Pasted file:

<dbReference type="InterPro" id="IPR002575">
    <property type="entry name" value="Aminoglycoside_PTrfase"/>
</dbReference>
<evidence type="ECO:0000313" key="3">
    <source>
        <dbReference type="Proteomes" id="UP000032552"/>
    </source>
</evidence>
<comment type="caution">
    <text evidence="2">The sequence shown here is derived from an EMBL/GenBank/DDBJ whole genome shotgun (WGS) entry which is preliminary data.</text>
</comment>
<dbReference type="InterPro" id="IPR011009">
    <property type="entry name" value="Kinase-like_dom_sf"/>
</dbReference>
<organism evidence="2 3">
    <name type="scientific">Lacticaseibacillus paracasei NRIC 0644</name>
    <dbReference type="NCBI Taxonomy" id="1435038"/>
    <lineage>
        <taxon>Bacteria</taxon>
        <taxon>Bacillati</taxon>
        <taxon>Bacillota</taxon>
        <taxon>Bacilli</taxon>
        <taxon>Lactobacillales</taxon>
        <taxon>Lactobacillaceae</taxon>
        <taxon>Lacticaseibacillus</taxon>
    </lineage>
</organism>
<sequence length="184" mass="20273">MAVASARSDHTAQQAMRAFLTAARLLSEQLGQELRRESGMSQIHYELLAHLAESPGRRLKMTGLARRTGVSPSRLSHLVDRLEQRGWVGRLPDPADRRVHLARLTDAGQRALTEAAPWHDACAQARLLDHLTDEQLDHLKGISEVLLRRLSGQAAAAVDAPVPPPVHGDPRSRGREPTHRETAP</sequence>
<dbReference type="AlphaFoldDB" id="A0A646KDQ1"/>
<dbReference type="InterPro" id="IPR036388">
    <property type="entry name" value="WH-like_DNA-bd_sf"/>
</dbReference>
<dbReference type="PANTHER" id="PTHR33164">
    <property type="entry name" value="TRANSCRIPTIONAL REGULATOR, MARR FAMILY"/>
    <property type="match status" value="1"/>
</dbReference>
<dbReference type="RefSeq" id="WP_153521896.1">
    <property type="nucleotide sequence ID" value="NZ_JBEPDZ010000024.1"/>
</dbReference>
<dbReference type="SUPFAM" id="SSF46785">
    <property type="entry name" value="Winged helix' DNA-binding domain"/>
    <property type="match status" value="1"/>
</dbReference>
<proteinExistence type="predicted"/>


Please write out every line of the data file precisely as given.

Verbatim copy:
<dbReference type="InterPro" id="IPR002575">
    <property type="entry name" value="Aminoglycoside_PTrfase"/>
</dbReference>
<evidence type="ECO:0000313" key="3">
    <source>
        <dbReference type="Proteomes" id="UP000032552"/>
    </source>
</evidence>
<comment type="caution">
    <text evidence="2">The sequence shown here is derived from an EMBL/GenBank/DDBJ whole genome shotgun (WGS) entry which is preliminary data.</text>
</comment>
<dbReference type="InterPro" id="IPR011009">
    <property type="entry name" value="Kinase-like_dom_sf"/>
</dbReference>
<organism evidence="2 3">
    <name type="scientific">Lacticaseibacillus paracasei NRIC 0644</name>
    <dbReference type="NCBI Taxonomy" id="1435038"/>
    <lineage>
        <taxon>Bacteria</taxon>
        <taxon>Bacillati</taxon>
        <taxon>Bacillota</taxon>
        <taxon>Bacilli</taxon>
        <taxon>Lactobacillales</taxon>
        <taxon>Lactobacillaceae</taxon>
        <taxon>Lacticaseibacillus</taxon>
    </lineage>
</organism>
<sequence length="184" mass="20273">MAVASARSDHTAQQAMRAFLTAARLLSEQLGQELRRESGMSQIHYELLAHLAESPGRRLKMTGLARRTGVSPSRLSHLVDRLEQRGWVGRLPDPADRRVHLARLTDAGQRALTEAAPWHDACAQARLLDHLTDEQLDHLKGISEVLLRRLSGQAAAAVDAPVPPPVHGDPRSRGREPTHRETAP</sequence>
<dbReference type="AlphaFoldDB" id="A0A646KDQ1"/>
<dbReference type="InterPro" id="IPR036388">
    <property type="entry name" value="WH-like_DNA-bd_sf"/>
</dbReference>
<dbReference type="PANTHER" id="PTHR33164">
    <property type="entry name" value="TRANSCRIPTIONAL REGULATOR, MARR FAMILY"/>
    <property type="match status" value="1"/>
</dbReference>
<dbReference type="RefSeq" id="WP_153521896.1">
    <property type="nucleotide sequence ID" value="NZ_JBEPDZ010000024.1"/>
</dbReference>
<dbReference type="SUPFAM" id="SSF46785">
    <property type="entry name" value="Winged helix' DNA-binding domain"/>
    <property type="match status" value="1"/>
</dbReference>
<proteinExistence type="predicted"/>